Photo Credit: Fin Whale by Aqqa Rosing-Asvid – Visit Greenland
As tourists, we all have a role to play.
Sea Shepherd Conservation Society recently posted on Facebook about a whale hunt in Iceland. On June 21st, one of their ships was the only witness to an Icelandic ship, Hvalur 8, dragging the body of an endangered fin whale back to the shore. Unfortunately, Iceland is the only nation on the planet still killing fin whales. Why do some Icelanders persist on killing these majestic, beautiful, and threatened creatures?
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AN INDUSTRY IN DECLINE
The commercial Iceland whaling industry is a long standing tradition, but it’s one that’s in decline. Back in 1986, nearly 100% of Icelanders supported whaling, but that number stands at about 34% nowadays. Many people who support whaling are poorly informed (ie. it is necessary to slaughter whales to control a fish population) or cling to historic traditions.
The commercial whaling moratorium, established by the International Whaling Commission back in 1982 to begin in 1986, bans all commercial whale hunting. The moratorium continues today. Iceland signed up to the moratorium “under reservation”, meaning that they abide by certain rules while continuing to kill whales. Iceland hunts minke whales and fin whales. They are only permitted to hunt a certain amount of whales every year, as set out by the Ministry of Fisheries and Agriculture. For example, in 2015, the whalers were permitted to take 154 fin whales and 229 minke whales.
Kristjàn Loftsson is the sole fin whaler in Iceland. He is responsible for killing over 35,000 whales. The Iceland whaling industry is not lucrative; in fact, the whale watching industry is booming while the whaling industry is in sharp decline. However, tourism is one factor that keeps this cruel practice alive.
HOW TOURISTS PLAY A ROLE
Contrary to popular belief, whale meat is not a traditional dish in Iceland. The amount of restaurants serving whale meat doubled between 2007 and 2012, due to a rise in tourism. In 2009, 40% of tourists visiting Iceland tried whale meat. Thankfully, due to outreach programs, this number was reduced to 18% by 2014. However, this means that 36,000 tourists are still eating whale meat, and it needs to stop.
The truth of the matter is that hardly any Icelanders consume whale meat. Many people of Iceland are progressive thinkers, and the opposition to whale hunting grows among the locals. They realize that whaling has a massive negative economic and environmental effect on their society.
When I read the post on Sea Shepherd’s Facebook page, the comment box was filled with outraged readers. Most of them wrote, “I’ll never visit Iceland!” or “Let’s boycott travelling to Iceland.”
Well, I don’t think you should boycott travelling to Iceland. I went to Iceland for two weeks and it is one of the most beautiful places in the world. Iceland is a magical country filled with natural wonders, and you should experience it for yourself.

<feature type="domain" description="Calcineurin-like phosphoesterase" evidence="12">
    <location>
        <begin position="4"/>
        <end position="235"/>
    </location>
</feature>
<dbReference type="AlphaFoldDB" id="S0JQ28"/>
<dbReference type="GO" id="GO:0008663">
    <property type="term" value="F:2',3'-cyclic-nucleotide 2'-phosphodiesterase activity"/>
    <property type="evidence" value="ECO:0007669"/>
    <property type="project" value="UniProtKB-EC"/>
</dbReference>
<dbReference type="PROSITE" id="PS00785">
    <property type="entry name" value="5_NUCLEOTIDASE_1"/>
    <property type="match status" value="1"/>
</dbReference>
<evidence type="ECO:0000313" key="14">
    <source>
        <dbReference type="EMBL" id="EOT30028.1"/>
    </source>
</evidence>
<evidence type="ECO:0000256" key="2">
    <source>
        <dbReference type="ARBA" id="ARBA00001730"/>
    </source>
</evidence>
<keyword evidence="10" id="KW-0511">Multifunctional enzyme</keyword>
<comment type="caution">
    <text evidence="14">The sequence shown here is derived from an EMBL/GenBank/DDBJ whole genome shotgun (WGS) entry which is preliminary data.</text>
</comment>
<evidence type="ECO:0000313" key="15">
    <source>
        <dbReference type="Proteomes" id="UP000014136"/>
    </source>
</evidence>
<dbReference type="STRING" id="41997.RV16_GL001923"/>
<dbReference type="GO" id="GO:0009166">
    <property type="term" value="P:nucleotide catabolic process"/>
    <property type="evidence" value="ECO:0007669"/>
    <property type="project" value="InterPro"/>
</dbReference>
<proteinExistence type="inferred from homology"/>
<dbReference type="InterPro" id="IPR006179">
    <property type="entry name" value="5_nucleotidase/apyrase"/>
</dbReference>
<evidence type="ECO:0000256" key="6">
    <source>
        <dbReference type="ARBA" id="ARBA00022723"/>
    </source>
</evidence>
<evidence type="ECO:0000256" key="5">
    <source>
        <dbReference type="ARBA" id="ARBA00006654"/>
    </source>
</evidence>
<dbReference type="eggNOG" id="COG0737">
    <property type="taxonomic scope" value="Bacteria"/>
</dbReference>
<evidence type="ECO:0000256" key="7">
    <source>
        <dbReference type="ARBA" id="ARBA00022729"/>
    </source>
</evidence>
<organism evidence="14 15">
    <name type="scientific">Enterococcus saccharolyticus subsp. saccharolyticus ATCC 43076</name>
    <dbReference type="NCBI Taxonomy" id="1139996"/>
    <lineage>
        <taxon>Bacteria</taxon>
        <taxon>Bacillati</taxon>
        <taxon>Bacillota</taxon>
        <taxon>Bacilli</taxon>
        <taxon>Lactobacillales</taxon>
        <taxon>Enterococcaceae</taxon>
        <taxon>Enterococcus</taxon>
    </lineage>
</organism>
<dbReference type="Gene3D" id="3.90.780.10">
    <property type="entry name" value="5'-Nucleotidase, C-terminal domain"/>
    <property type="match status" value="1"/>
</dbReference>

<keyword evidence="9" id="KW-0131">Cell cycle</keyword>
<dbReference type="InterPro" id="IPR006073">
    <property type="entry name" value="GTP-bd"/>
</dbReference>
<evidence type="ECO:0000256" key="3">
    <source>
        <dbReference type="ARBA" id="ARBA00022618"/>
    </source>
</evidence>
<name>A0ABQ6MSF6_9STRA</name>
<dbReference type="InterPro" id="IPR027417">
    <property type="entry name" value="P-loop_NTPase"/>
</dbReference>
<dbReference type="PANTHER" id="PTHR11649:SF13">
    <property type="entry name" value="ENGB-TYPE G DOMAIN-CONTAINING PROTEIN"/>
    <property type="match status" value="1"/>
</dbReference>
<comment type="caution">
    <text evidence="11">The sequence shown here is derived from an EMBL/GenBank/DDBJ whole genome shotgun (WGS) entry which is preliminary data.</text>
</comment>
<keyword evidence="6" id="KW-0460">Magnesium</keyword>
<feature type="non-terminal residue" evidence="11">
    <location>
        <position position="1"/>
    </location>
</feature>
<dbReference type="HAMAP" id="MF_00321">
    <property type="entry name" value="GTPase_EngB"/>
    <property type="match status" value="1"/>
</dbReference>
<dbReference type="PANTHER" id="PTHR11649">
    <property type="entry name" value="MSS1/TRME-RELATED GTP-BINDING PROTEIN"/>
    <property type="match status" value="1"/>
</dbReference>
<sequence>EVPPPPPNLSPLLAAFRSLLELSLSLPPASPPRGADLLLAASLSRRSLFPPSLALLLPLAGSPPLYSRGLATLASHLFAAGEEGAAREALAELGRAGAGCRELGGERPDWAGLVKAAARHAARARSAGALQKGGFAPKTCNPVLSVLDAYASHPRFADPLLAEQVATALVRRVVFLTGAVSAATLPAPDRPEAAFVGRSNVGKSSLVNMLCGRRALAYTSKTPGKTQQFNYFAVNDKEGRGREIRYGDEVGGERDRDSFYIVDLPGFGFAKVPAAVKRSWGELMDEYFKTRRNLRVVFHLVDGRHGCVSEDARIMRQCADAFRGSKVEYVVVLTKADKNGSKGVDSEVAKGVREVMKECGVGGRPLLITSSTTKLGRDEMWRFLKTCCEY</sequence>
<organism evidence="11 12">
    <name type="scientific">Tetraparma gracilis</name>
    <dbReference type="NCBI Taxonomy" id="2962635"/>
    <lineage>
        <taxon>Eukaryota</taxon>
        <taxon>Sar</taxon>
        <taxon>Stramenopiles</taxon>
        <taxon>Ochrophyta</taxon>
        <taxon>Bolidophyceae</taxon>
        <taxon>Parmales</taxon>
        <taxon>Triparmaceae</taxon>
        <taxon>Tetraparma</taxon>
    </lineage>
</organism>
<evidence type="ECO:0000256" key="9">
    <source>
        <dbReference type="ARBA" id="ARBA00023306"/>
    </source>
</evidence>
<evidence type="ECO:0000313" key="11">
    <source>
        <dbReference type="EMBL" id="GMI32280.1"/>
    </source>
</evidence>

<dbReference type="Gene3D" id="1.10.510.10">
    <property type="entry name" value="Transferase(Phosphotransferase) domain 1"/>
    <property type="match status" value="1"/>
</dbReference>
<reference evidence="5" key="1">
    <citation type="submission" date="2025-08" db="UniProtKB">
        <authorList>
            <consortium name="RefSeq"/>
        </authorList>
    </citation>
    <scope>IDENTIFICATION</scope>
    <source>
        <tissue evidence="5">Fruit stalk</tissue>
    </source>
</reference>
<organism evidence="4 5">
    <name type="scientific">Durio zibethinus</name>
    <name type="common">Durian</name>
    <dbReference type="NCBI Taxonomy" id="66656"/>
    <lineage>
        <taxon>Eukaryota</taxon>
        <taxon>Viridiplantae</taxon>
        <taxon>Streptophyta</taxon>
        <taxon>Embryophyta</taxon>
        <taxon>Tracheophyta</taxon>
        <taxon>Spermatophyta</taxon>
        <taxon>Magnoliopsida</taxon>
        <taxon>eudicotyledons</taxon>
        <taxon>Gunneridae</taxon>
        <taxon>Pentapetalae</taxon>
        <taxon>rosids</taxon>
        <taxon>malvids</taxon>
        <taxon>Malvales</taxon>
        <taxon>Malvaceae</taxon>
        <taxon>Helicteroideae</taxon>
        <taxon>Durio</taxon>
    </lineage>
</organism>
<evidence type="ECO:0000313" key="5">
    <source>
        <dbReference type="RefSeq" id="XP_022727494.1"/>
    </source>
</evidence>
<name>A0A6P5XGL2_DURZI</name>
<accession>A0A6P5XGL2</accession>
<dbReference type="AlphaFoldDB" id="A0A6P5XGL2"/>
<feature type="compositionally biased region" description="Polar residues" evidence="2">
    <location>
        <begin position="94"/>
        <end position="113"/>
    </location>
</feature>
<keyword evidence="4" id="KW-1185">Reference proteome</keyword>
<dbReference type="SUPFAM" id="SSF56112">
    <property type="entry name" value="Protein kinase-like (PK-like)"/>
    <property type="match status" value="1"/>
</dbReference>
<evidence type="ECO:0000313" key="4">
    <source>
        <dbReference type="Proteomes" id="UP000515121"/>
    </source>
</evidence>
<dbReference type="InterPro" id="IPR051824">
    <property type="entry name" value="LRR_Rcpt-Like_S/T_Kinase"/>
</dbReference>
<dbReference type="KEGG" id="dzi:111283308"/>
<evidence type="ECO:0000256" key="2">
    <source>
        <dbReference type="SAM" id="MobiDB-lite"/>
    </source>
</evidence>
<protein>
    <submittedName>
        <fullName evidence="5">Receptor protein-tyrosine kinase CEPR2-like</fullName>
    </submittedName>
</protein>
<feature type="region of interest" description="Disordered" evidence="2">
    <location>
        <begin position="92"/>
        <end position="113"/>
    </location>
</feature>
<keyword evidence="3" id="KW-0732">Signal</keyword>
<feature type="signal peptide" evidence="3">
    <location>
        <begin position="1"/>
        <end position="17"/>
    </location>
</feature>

WHAT YOU CAN DO
The real issue is that tourists won’t stop eating whale meat. Some travellers will take a whale watching tour, and walk right into a restaurant for a meal made of whale right after the tour is over. How could there possibly be such a disconnect?
I can’t say I’m terribly surprised. There’s a huge disconnect between loving certain species of animals and eating others. As someone who follows a vegan lifestyle, I don’t support killing or eating any animal. However, for many visitors to Iceland, eating whale in Iceland is a cheap, momentary thrill that actually supports a horrific industry. It isn’t a way to experience life as the locals do. It’s set up purely for tourists and it’s a tourist trap in the form of food.
When I attended a whale watching tour in Husavik, the tour operators were quite vocal about stopping the whale hunt. They told everyone that tourists kept the whaling industry alive there. Not only should we stop eating these gentle giants, but we should boycott any restaurant that serves whale on its menu. I agree with them. If you see whale openly advertised or served on any menu, please do not dine at those restaurants. There are plenty of establishments in Iceland that do not serve whale meat. We can work together to make it unprofitable to serve meals made of whale.
TRAVEL TO ICELAND
I highly recommend that you travel to Iceland and observe whales in their natural habitat. The tourism industry is booming in Iceland. Could you imagine if we all decided to stop travelling to Iceland? Yes, it would hurt their economy in a big way. But, it would punish those who are providing whale watching tours and responsible wildlife viewing tours, too. Overall, it wouldn’t discourage the very small percentage of those who participate in the whaling industry. Without tourism, it’s possible that citizens could be encouraged to return to their historic roots in whaling.
To summarize, here’s the best way that you can be a responsible tourist in Iceland:
- Do not eat whale meat. It is not a traditional dish. Eating whale meat is selfish and means that whales will continue to be killed in the name of tourism.
- Boycott all restaurants that serve whale meat. I recommend that you dine at one of the many vegetarian and vegan restaurants in Iceland, as they are the most environmentally-friendly and don’t involve killing anything.
- Take a whale watching tour. It’s an amazing experience to witness whales in the wild.
- To learn more about whales in Iceland, visit the Husavik Whale Museum.
Please share this article or this information with anyone you know who is thinking about travelling to Iceland. We can make a difference!
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